Tabor Academy was founded by Mrs. Elizabeth Taber in 1876. It was a time, as Mrs. Taber was clearly aware, of great national events: the Centennial Celebration of the Declaration of Independence and the Centennial Exhibition in Philadelphia, as well as the end of the presidency of Ulysses Grant. A decade out from the end of the Civil War, much of the country was in an optimistic mood. Alexander Graham Bell invented the telephone in 1876; Thomas Edison was close to discovering the electric light. Custer would make his "last stand" in the summer. Harvard and Yale would play their first Thanksgiving football game in the fall.
Mrs. Taber had grown up in Marion, Massachusetts, and spent her childhood along the shores of Sippican Harbor. She married Stephen Taber, moved to New Bedford, and became the mother of three children. While her husband achieved considerable wealth as both a clock maker and whale ship investor, Mrs. Taber’s life was shadowed by sadness. She saw all three of her children die in infancy, and after the Civil War her husband died as well. For a period of time, Mrs. Taber apparently lived in solitude in a New Bedford mansion, but then, in her mid-eighties, she underwent a kind of epiphany. She determined to make her life count for something good, so she returned to the town of Marion to begin a decade-long transformation of the place of her birth. She committed her great material gain to good use. She caused to be built parks, a library, the town’s Music Hall, and, finally, Tabor Academy, which she named, as a kind of theological pun and to expand its meaning beyond herself, for Mt. Tabor in the Holy Land. She housed her Academy in two Victorian structures on the corner of Spring and Main Streets in Marion. She also had built a large home for herself and the family of her first Headmaster. And, through her will, she charged the school always to improve itself: “… the character of the school,” she wrote, “should be gradually elevated and its scope enlarged [to serve] youth of all portions of the country ….”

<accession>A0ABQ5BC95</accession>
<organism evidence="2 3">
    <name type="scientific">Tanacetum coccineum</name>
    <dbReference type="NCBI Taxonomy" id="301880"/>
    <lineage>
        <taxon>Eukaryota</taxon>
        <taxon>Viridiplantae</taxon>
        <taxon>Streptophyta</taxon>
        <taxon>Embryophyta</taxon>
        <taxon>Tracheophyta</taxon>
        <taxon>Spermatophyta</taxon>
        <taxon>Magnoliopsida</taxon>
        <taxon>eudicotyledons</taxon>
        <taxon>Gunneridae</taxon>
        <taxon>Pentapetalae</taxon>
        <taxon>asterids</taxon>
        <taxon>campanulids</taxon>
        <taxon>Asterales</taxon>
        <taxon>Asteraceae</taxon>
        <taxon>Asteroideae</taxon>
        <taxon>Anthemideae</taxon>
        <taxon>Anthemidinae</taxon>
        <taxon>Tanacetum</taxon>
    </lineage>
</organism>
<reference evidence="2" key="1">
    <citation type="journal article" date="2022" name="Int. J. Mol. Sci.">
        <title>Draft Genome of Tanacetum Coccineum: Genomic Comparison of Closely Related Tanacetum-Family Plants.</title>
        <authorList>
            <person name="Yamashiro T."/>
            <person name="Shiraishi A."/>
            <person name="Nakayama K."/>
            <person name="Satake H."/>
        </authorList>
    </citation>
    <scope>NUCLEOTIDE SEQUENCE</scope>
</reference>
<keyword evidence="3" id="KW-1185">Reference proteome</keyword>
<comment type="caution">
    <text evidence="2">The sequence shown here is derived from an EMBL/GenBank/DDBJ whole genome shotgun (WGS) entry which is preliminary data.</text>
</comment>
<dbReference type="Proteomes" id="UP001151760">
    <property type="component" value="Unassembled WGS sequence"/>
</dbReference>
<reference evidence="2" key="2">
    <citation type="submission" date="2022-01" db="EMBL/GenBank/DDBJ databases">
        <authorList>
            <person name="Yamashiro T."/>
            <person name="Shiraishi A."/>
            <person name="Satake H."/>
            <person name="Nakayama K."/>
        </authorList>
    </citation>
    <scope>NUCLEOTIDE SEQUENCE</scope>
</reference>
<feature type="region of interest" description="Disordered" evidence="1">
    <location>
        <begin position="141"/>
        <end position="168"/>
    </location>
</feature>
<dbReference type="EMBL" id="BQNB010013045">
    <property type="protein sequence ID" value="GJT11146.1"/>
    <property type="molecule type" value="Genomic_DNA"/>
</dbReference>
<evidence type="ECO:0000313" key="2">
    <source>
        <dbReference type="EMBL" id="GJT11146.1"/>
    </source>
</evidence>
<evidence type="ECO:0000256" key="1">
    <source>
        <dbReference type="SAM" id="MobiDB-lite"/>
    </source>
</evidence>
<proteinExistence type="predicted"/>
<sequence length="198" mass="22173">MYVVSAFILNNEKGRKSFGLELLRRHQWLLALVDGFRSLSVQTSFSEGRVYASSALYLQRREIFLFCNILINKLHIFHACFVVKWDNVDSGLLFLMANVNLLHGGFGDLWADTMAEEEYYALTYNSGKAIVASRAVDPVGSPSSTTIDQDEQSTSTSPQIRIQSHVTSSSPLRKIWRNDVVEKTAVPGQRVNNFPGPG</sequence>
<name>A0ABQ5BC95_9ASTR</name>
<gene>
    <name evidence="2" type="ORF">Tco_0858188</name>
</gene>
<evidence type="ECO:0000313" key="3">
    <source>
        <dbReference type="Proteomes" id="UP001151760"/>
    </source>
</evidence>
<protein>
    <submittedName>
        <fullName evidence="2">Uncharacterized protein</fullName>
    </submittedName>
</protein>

Tabor Academy served students from the Town of Marion and surrounding communities like Wareham, Rochester, and Mattapoisett, and from time to time a few young men boarded at the school. The majority of students were young women, however, and the school prospered and grew for about twenty years.
Then, a series of financial catastrophes swept the country, and Tabor Academy, along with many of the New England town academies, began to wobble. In 1916 there were fewer than a dozen students, and the trustees contemplated a sale of the property to the town as a site for the local high school. However, three trustees prevailed over this plan and that year hired a new Headmaster, Mr. Walter Lillard. Mr. Lillard brought a fresh vision to the school, seeing at once that moving Tabor from its “in town” location to the seaside would make it unique among New England schools. He quickly convinced the trustees of the vitality of his vision and worked over the next twenty years to move Tabor Academy toward the sea. By the mid-1930s, Mr. Lillard had effected a dramatic “trade” with the town of Marion, exchanging the then Town Hall (now the current site of the Academic Center) and a small plot of land on Front Street for the Academy’s larger land and buildings. He managed to acquire nearly a half mile of salt marsh and fields and a few old “summer cottages,” and thus, “Tabor Academy, the School by the Sea” had its second founding.
Quickly, under Mr. Lillard’s leadership, the school grew ten-fold, and by the time all of the operation of the school moved to its current location, Tabor’s reputation as a unique and extraordinary place had been secured. Over the last seventy years Tabor has developed its extraordinary philosophy, program, and facility founded on its deep connection with the natural world, the spiritual legacy of the sea around us, and the common humility and dedication that life by the sea inspires.